How the Supreme Court’s ruling affects existing vaccine mandates


(NewsNation Now) — The Supreme Court’s decision Thursday to halt a vaccine mandate for large businesses could spark new arguments against existing vaccine requirements.

The finding doesn’t strike down vaccine requirements already in place by states or private employers. But it could inspire new challenges to those policies or place new onus on employers to create them.

Now employers that hoped to enforce the failed mandate must choose whether to implement their own. The realization comes at a time when staffing shortages and waves of resignations already are hindering business.

“I think the net effect will end up being that we have a minority of employers that end up with a policy,” said Paul Seeger, managing partner at the benefits consulting firm PCS Advisers.

But without a broader vaccine mandate for large businesses, the Occupational Safety and Health Administration is urging employers to require vaccination or weekly testing of their employees.

“Employers are responsible for the safety of their workers on the job, and OSHA has comprehensive COVID-19 guidance to help them uphold their obligation,” U.S. Secretary of Labor Marty Walsh said in an official statement.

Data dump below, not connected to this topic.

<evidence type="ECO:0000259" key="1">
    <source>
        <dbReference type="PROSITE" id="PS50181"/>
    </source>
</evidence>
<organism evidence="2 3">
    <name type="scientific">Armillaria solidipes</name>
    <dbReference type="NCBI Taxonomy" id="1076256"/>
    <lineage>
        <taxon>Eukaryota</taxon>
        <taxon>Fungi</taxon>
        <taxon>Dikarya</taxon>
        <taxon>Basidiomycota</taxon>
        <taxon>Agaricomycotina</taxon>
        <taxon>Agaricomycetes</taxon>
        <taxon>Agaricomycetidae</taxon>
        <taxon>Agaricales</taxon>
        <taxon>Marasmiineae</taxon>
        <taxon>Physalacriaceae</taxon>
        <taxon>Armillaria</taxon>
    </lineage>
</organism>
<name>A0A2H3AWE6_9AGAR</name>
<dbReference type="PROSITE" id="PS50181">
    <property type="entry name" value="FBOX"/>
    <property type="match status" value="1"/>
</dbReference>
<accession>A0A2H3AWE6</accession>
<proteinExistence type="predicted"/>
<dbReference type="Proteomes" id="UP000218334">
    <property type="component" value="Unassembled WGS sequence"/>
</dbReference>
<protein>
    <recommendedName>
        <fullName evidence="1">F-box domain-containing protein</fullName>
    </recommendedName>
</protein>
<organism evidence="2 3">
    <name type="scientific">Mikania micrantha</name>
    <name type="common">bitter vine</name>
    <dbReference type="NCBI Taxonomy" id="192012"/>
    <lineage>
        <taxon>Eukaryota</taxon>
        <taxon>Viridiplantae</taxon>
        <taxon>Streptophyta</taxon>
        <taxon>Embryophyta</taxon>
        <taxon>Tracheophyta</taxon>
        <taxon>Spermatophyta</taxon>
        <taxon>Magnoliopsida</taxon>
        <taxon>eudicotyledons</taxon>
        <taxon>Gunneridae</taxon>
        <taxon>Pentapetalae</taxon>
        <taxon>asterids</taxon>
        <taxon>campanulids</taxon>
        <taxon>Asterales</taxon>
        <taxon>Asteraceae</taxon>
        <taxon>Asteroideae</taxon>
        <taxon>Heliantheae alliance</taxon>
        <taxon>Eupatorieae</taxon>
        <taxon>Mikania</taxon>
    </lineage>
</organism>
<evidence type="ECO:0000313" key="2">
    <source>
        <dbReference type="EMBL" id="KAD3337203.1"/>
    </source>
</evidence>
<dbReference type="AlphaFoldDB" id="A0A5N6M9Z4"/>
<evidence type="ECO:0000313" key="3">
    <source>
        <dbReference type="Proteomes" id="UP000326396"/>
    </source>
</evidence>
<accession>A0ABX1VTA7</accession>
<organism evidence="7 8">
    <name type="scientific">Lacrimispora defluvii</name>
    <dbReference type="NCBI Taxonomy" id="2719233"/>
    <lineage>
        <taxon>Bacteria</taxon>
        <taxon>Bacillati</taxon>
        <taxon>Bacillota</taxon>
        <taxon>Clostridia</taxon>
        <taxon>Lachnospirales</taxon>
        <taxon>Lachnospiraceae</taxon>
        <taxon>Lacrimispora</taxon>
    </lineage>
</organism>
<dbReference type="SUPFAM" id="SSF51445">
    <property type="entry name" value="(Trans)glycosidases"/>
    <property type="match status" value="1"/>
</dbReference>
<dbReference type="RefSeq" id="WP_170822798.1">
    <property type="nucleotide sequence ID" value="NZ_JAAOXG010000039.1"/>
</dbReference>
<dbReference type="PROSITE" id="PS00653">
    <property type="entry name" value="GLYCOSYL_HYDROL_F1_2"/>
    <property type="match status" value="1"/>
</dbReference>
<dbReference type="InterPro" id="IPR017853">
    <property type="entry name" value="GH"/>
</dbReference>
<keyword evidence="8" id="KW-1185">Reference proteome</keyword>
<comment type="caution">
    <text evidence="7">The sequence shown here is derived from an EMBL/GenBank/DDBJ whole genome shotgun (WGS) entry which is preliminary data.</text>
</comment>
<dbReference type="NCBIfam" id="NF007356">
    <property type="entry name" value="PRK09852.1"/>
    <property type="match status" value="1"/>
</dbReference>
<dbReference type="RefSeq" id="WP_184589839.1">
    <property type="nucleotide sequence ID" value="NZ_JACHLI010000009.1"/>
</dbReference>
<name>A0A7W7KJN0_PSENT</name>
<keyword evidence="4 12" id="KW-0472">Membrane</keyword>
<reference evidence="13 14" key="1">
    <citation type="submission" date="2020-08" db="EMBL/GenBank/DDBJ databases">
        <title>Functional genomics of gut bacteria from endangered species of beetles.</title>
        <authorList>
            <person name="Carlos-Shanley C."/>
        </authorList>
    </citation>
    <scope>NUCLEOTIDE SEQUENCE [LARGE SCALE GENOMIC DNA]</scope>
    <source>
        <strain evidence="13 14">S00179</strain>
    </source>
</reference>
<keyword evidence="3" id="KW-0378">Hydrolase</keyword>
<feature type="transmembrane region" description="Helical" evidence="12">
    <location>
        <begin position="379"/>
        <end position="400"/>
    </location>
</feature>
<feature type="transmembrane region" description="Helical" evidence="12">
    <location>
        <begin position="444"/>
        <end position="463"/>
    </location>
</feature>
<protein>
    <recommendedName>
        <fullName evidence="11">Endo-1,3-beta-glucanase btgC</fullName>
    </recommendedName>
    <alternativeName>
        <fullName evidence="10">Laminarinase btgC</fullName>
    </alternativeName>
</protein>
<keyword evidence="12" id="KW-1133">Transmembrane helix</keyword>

The Supreme Court on Thursday stopped the Biden administration from enforcing a requirement that employees at large businesses be vaccinated against COVID-19 or undergo weekly testing and wear a mask on the job.

“As a result of the Court’s decision, it is now up to States and individual employers to determine whether to make their workplaces as safe as possible for employees, and whether their businesses will be safe for consumers during this pandemic by requiring employees to take the simple and effective step of getting vaccinated,” President Joe Biden said in a statement Thursday evening.

At the same time, the court is allowing the administration to proceed with a vaccine mandate for most health care workers in the U.S.

That mandate survived, in part, because it identified risks that are specific to a particular workforce, New York employment attorney Helen Rella said.

“They said that OSHA is not an organization that is authorized to issue those sort of broad public health measures that go beyond setting workplace safety standards,” Rella said.

That’s doesn’t mean that employees previously bound to vaccine requirements no longer need to abide by them, Seeger said.

“There are lots of other mandates that are enforced or being proposed or being litigated, and this may not affect those…” Seeger said. “If you’re in a state where your state has put in a mandate for you as a worker, then you may still be subject to that. This does not affect that in a significant way other than building some momentum against these kinds of policies.”

California-based Worksite Labs CEO Gary Frazier said people shouldn’t be choosing between vaccines or testing, because both are needed to mitigate the spread of COVID-19.

Moving forward, more needs to be done to support communities that lack sufficient access to healthcare by increasing access to verified and convenient testing, Frazier said. Often, America’s most vulnerable populations feel the disproportionate impacts of testing access, he said.

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